The world belongs to believers – the orderly system of the universe belongs to believers. It is for the benefit of the believer (unbelievers just get to share in it.) Life certainly belongs to believers – Jesus said, “I am come that they might have life, and they might have it more abundantly.”


And even death is for believers – Hebrews 2:14 and 15 says that


Christ’s death destroyed him who had the power of death, that is the devil and released those who through fear of death were all their lifetime subject to bondage.”


Believers have nothing to fear in death – to be absent from the body is to present with the Lord.”


So those are “samples of the possessions of common Christians – every Christian can have these things. But in verse 23a  we should notice the source of those possessions  And you are Christ’s .  How is it that the common Christian can have victory over all things? We don’t need to be in bondage to anything. We don’t need to use any thing or person as our standard. But instead we can have the benefit of “all things richly to enjoy.”  To put it simply: “we belong to Christ, and therefore these things belong to us. Now doesn’t that put things in perspective? Why exalt man? Why exalt a human creed? Why have our motivation based on what we can attain and acquire? All those things are already ours!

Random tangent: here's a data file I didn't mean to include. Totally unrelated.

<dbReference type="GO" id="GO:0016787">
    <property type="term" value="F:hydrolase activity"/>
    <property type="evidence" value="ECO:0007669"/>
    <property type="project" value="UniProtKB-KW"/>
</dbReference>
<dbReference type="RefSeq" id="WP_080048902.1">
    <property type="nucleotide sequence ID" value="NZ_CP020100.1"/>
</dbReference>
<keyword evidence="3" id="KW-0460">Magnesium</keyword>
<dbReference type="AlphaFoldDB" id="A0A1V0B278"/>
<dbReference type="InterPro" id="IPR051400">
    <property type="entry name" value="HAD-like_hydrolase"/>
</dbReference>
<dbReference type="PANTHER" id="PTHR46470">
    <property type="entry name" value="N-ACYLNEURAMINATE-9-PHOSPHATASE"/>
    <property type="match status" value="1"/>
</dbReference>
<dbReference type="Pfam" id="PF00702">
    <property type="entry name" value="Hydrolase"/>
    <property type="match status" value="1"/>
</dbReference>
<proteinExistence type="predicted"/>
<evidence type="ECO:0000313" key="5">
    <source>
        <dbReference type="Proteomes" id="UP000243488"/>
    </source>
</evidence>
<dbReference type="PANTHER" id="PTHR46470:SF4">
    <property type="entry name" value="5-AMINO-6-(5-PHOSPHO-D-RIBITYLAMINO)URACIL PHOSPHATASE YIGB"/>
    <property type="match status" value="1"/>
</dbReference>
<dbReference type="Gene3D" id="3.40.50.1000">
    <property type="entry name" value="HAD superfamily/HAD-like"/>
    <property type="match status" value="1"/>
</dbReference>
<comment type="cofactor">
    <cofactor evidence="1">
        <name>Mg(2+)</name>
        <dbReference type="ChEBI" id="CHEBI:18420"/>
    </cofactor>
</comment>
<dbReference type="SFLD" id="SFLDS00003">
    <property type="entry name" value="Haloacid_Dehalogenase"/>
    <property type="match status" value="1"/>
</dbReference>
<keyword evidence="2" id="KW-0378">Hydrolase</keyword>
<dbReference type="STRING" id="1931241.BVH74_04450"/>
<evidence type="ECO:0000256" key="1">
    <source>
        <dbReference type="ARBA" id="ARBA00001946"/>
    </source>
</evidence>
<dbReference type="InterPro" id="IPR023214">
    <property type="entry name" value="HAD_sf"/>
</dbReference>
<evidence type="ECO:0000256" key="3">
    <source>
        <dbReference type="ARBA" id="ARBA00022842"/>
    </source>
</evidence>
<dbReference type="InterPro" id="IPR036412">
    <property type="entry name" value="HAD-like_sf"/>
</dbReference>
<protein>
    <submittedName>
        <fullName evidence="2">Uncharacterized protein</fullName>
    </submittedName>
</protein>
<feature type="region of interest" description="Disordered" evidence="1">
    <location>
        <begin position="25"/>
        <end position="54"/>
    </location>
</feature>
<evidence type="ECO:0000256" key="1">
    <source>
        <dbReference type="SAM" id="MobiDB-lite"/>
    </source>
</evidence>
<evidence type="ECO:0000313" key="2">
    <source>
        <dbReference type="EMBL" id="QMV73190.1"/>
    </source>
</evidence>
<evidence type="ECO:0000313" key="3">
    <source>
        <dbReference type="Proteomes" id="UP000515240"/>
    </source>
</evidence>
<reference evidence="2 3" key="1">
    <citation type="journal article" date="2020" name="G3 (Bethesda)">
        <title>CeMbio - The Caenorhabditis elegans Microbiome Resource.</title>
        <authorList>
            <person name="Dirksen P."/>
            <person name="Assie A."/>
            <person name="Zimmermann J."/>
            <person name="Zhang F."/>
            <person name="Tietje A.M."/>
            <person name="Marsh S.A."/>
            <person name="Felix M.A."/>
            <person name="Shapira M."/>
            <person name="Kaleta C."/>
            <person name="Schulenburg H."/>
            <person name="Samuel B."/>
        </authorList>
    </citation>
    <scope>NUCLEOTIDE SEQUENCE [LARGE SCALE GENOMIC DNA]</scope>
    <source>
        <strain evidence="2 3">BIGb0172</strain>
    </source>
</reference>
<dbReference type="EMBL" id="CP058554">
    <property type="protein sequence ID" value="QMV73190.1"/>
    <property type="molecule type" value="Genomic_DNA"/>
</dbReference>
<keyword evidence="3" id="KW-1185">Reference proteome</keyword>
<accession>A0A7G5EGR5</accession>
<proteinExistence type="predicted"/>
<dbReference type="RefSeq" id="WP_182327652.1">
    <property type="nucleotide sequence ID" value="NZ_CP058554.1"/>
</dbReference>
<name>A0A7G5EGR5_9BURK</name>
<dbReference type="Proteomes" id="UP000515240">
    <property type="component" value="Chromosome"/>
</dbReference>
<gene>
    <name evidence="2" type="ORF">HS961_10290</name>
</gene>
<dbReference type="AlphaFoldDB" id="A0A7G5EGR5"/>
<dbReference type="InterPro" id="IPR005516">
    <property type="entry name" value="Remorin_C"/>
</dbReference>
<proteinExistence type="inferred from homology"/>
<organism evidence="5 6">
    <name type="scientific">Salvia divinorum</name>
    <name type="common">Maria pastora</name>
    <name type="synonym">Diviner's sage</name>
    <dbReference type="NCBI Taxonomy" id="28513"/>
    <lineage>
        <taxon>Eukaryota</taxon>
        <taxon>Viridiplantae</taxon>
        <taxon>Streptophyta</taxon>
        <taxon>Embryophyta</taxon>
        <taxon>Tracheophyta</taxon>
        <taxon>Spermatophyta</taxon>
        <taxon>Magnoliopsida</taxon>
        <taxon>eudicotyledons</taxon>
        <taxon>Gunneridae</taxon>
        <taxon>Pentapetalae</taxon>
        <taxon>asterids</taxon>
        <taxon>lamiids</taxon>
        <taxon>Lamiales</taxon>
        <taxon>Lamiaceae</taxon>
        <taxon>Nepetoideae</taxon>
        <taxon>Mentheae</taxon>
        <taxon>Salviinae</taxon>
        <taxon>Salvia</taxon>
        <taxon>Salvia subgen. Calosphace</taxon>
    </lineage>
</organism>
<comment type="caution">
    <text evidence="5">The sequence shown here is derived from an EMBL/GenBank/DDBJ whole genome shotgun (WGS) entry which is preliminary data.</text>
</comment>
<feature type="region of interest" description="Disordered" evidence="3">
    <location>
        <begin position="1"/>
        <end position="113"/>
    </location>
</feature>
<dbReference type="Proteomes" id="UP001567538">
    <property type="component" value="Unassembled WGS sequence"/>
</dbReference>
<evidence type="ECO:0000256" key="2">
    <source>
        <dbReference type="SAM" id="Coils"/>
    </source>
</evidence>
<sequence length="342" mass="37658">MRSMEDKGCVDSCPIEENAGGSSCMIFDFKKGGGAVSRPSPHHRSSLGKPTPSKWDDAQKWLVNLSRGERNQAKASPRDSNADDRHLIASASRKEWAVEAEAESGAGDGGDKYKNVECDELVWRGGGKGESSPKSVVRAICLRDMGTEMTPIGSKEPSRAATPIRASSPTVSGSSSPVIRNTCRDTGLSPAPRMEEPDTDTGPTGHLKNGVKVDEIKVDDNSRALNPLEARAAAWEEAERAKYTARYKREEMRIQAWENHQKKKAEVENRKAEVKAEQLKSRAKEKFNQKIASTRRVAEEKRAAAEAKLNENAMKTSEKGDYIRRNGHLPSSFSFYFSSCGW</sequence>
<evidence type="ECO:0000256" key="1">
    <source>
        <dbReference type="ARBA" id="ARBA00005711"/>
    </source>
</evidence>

And that brings us to the final statement of verse 23 . . . . “and Christ is God’s (the position of Jesus Christ.) Don’t glory in men. There is no man great enough to glory in. Someone has said, “men and machinery will fail you.” Jesus Christ is the only one worthy of glorying in. And why? Because “Christ is God’s” And that is the motivation for the ministry – the fact that we are personally related to the God of the universe!



The purpose of these studies is to draw you closer to Jesus Christ. If you do not know him, it is my prayer that they will help you understand that Romans 3:23 says that you, like all of us, have sinned and come short of the glory of God. And Romans 6:23 says that the result of sin is death, but the gift of God is eternal life through our Lord Jesus Christ. And Acts 16:32 says “Believe on the Lord Jesus Christ and you will be saved. If I can be of help to you in understanding any of this information I can be reached at